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New Healthcare Blockchain Effort to Ease Credentialing Burden

A new healthcare blockchain initiative has been launched to help ease the administrative burden of professional credentialing, a process that can require four to six months to complete.

healthcare blockchain

Source: Thinkstock

By Fred Donovan

- A new healthcare blockchain initiative has been launched to help ease the administrative burden of professional credentialing, a process that can require four to six months to complete.

The effort, called the Professionals Credentials Exchange, includes National Government Services, Spectrum Health, WellCare Health Plans, Accenture, and The Hardenbergh Group.   

Hospitals can forfeit an average of $7,500 in daily net revenues waiting for credentialing and payer enrollment processes to complete, according to a release from the new group. Most organization required to perform this work do it independently, which creates a significant administrative burden for practitioners.

The exchange will improve the efficiency of the process by facilitating the secure, trusted exchange of verified credentials between exchange members.

“A fundamental component of developing the exchange lays in building a network of members that bring significant verified credential datasets to the marketplace,” said ProCredEx Cofounder and CEO Anthony Begando.

ProCredEx, in partnership with Hashed Health, is developing and operating the Professional Credentials Exchange.

“These are the leading participants in a growing group of collaborators who bring data and implementation capabilities to accelerate the deployment and scaling of the exchange,” Begando added.

Improving the credentialing process was one of the areas identified by PwC where blockchain could have a disruptive impact on healthcare.

“A blockchain-enabled system would permit data relevant to the provider and payer credentialing process to be shared and updated in real time. Processes that take weeks or months could be accomplished in days,” the PwC report observed.

Other areas where healthcare blockchain could have a disruptive impact include supply chain management, contract administration, and data handling.

The report, A Prescription for Blockchain and Healthcare: Reinvest or be Reinvented, predicted that blockchain technologies would enable healthcare organizations to “reinvent” the way they access, collect, distribute, share, leverage, monitor, and audit data.

It warned that organizations that lag in their adoption of blockchain may lose out to those that employ the technology to reduce costs and boost efficiencies.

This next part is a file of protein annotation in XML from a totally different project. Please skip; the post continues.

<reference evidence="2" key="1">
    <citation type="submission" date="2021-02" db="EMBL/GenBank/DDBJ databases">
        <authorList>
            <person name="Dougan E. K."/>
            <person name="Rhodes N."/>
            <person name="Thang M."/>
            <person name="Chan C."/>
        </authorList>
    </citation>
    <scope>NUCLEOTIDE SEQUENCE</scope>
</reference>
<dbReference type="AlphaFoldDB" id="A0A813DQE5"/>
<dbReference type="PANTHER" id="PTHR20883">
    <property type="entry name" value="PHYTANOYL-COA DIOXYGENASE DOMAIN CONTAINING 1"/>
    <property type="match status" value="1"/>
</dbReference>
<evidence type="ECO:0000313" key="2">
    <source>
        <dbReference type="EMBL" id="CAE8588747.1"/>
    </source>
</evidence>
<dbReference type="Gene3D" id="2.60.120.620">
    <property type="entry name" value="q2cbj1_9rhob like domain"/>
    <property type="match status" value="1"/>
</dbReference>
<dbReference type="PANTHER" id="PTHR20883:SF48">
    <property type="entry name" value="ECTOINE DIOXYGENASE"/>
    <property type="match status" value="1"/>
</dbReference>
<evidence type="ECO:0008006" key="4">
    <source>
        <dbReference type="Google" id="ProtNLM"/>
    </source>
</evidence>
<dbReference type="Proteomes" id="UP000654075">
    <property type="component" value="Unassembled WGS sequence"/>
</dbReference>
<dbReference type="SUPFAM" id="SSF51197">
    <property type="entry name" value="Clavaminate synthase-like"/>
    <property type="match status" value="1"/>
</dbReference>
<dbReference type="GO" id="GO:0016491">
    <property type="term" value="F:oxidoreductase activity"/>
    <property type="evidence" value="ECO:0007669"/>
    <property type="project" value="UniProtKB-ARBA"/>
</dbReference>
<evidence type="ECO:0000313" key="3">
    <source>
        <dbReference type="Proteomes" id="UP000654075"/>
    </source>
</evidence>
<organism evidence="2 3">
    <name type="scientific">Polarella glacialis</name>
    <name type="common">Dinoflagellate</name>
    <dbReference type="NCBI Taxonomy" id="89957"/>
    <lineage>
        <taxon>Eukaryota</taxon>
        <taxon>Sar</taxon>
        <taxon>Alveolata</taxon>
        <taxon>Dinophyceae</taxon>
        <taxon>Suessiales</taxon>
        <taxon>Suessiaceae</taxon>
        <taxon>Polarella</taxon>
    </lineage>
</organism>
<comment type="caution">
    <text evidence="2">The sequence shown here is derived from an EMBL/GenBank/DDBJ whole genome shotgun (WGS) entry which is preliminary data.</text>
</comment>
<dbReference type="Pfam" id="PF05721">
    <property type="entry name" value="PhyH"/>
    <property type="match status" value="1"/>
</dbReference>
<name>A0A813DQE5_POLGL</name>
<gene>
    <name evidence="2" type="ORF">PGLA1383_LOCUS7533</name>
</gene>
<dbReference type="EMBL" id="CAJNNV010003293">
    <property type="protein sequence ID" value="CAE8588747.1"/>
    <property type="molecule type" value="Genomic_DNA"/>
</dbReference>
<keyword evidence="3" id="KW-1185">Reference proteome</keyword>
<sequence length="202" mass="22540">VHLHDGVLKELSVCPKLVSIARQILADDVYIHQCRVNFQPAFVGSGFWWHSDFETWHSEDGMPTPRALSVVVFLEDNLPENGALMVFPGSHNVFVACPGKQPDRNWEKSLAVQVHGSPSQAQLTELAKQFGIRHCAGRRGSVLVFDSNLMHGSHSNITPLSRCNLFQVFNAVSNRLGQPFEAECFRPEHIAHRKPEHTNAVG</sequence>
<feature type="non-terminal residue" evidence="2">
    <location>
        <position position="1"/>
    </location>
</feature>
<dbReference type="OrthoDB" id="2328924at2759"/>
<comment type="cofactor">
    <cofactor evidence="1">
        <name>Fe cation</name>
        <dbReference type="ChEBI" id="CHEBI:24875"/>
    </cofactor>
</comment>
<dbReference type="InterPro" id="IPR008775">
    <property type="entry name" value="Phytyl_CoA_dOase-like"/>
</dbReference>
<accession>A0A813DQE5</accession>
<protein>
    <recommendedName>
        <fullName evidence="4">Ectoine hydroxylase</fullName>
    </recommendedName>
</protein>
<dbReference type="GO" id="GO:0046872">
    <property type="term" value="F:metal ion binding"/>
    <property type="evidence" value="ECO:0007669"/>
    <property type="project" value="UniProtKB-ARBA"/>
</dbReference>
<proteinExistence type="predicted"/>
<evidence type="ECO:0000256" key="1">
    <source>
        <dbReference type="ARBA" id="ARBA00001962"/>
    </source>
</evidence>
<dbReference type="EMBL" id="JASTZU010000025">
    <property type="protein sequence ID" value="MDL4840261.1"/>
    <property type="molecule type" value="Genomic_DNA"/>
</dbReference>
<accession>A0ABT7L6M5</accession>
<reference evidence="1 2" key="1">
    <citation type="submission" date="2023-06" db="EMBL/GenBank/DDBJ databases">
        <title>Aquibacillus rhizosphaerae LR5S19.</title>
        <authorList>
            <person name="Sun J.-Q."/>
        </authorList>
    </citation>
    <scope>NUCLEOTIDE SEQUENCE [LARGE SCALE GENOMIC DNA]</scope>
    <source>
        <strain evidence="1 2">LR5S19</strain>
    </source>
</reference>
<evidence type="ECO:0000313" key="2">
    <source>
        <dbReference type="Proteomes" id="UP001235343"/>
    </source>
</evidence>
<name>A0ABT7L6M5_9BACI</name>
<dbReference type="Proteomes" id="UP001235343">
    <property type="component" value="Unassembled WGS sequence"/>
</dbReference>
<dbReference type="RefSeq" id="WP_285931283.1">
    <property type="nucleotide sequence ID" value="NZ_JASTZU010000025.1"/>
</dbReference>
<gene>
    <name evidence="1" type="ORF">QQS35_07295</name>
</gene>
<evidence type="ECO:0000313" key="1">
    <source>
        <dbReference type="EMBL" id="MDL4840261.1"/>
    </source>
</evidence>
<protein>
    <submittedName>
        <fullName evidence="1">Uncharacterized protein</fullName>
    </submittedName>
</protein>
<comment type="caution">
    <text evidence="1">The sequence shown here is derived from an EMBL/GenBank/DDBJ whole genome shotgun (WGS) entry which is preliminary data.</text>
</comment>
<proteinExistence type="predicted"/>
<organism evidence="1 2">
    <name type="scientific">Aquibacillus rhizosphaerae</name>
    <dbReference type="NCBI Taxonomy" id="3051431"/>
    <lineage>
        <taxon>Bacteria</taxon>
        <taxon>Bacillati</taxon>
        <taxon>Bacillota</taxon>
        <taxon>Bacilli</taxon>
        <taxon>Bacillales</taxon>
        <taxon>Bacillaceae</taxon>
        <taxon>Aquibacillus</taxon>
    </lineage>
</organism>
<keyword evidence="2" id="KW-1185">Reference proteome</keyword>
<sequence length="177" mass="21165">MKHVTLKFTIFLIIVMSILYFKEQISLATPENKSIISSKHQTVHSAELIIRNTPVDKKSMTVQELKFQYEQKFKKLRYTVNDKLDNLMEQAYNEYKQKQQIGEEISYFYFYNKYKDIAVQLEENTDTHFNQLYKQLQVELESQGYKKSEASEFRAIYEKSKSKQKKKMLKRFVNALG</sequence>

PwC advised healthcare organizations to identify where blockchain can improve operations and partner interactions and move quickly to implement projects.

Healthcare blockchain projects are already underway, so time is running out for organizations. According to a survey of global healthcare companies by PwC, close to half said they were developing, piloting, or implementing blockchain projects.  

“Healthcare organizations run on many complex, data-intensive, slow, manual processes often performed by intermediaries who handle data and trust mechanisms. Blockchain could simplify and automate these processes, in some cases saving companies weeks of effort, revenue and lost opportunities,” the report observed.

Blockchain technology is growing in popularity among healthcare organizations as they look for more secure and efficient ways to exchange information and conduct transactions with third parties.

Last year, a group of blockchain vendors and Fortune 500 companies met to discuss the need for collaboration to overcome the challenges facing blockchain and Internet of Things adoption.  

The group agreed that security, trust, identity, registration, and verification need to be key elements of any blockchain initiative.

“We called together leaders in blockchain, hardware, software, venture capital, technology, and finance to discuss the barriers to interoperability and security within IoT and how we can complement existing IoT platforms with a blockchain back-end,” said Skuchain Co-founder Zaki Manian. “We believe there is a real value proposition here for IoT, supply chain, and trade finance.”

BNY Mellon Head of Blockchain Alex Batlin stated: “What's missing today is a solution that provides trusted, tamper-proof guarantees for any title deed, public record, compliance event, or transaction, building on the way paper documents are used currently.”

Added BitSE CTO Patrick Dai: “If we want to secure the Internet of Things, we need to standardize how we identify, manage and communicate with internet enabled devices through blockchain technology. With a standardized protocol, more people will be able to share in these benefits.”


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